Orange liqueur is a staple in many cocktail recipes, but there are many different types of orange liqueurs. Are they all the same? Can you substitute one for another?
Orange liqueurs distilled
Triple sec is an orange-flavoured liqueur made using orange peel. Cointreau is a brand of triple sec. So, if you’ve be wondering if triple sec is the same as Cointreau, the answer is, essentially, yes. Grand Marnier is a liqueur made from a mixture of cognac and orange liqueur. Curaçao is an orange liqueur made with orange peel, herbs and spices.
Triple sec is an orange-flavored liqueur that originated in France. The origin of the name triple sec is unclear. Some claim it comes from a triple distillation process used to create the liqueur, but others say that a triple distillation is not used. The term may also be a translation of the French sec, which can mean both distilled and dry (you may recognise the term sec from sparkling wine).
It isn’t usually consumed neat, but it is an important ingredient in many cocktails, such as cosmopolitans, Long Island iced teas, margaritas, mai tais and sidecars.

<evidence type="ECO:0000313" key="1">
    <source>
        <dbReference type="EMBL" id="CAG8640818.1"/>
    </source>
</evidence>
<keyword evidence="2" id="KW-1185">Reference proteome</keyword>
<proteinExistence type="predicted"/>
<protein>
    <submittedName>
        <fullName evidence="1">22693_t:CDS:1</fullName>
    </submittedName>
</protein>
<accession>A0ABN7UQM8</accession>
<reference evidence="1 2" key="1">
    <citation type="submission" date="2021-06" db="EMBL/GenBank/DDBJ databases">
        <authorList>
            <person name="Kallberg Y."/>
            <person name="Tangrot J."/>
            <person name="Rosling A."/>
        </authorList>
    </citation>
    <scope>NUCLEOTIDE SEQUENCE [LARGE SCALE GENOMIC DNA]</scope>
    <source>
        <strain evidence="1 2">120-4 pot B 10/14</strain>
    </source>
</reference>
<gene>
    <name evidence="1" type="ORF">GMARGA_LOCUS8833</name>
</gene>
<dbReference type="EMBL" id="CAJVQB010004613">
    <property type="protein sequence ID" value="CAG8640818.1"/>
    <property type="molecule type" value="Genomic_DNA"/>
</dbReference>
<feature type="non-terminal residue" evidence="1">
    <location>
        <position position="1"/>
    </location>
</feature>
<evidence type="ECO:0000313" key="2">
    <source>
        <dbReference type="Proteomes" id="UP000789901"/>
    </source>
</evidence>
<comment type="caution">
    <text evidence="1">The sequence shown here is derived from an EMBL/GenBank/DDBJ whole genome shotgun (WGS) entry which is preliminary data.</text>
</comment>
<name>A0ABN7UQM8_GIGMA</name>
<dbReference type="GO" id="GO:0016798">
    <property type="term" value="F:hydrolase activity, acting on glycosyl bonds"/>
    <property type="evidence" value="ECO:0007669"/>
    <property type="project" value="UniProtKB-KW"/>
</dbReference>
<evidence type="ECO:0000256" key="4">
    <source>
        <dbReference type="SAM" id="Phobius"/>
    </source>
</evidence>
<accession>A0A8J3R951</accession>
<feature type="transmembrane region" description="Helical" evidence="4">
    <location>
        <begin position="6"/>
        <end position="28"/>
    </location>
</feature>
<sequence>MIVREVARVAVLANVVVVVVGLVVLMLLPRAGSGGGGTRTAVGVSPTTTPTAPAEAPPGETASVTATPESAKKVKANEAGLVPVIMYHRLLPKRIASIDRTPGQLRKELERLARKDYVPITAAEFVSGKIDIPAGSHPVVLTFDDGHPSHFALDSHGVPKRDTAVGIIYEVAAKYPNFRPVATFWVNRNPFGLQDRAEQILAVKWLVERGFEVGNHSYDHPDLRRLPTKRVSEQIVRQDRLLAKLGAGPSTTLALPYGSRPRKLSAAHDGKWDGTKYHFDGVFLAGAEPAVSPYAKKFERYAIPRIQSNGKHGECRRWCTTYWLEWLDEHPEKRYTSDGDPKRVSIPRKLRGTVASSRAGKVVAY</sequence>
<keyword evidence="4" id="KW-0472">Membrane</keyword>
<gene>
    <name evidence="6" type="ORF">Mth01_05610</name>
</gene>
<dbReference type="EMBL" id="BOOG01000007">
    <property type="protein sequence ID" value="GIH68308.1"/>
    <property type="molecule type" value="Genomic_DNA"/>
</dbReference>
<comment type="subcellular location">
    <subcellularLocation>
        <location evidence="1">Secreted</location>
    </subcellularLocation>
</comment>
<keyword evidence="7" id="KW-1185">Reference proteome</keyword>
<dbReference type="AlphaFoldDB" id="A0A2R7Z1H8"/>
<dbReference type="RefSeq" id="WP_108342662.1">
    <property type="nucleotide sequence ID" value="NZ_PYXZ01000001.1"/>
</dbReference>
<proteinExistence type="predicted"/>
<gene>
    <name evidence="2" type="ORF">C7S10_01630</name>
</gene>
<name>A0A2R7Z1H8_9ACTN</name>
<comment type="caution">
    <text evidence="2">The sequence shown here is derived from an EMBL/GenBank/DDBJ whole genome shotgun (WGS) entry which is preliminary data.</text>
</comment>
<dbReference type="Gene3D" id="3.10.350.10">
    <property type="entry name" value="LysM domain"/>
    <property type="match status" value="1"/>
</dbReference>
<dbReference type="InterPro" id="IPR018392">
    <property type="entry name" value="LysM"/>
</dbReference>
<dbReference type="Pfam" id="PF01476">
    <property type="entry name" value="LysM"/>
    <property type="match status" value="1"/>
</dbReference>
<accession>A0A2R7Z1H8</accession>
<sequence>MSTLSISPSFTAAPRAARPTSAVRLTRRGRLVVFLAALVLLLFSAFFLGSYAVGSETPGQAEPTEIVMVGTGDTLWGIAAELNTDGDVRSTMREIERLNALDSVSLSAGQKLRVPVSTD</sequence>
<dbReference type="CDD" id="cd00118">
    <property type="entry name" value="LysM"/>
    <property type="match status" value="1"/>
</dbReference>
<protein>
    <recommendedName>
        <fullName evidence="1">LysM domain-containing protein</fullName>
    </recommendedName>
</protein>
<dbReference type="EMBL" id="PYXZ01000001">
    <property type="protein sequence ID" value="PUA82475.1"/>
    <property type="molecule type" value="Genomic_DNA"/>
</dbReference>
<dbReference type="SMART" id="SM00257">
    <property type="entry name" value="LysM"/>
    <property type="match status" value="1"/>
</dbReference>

It is 20–40% alcohol by volume (ABV).
Cointreau is an orange-flavoured liqueur produced in France. It was created in 1875 by brothers Adolphe and Edouard-Jean Cointreau.
Drink it as an apéritif or digestif. It can be drank neat or on ice, but is also often used in cocktails. It was originally called Curaçao Blanco Triple Sec. Cointreau is colourless.
Cointreau is 40% ABV.
It is not known who developed the first Curaçao liqueur or when. Curaçao is a liqueur flavored with the dried peel of the bitter orange laraha, a citrus fruit grown on the Dutch island of Curaçao. There are many different types of Curaçao, but the most popular are the orange-colored dry Curaçao and blue Curaçao (which is colored blue).
Bols is one of the most famous brands of Curaçao. Lucas Bols was a major shareholder in the Dutch East India Company in the 17th century. It brought exotic herbs, spices and fruits back to Amsterdam, and these were used to create new liqueurs, including Curaçao.
Grand Marnier is a blend of cognac and orange liqueur. It was created in 1880 at Château de Bourg-Charente in France by Louis-Alexandre Marnier Lapostolle.
The bottle shape was inspired by the silhouette of a traditional cognac still and designed by the crystal specialists at Baccarat, the finest makers of crystal glassware in France. Grand Marnier bottles also feature a wax seal and red ribbon.
Grand Marnier is 40% ABV.
You can substitute Grand Marnier for cocktails with triple sec and Cognac using a 1:1 ratio.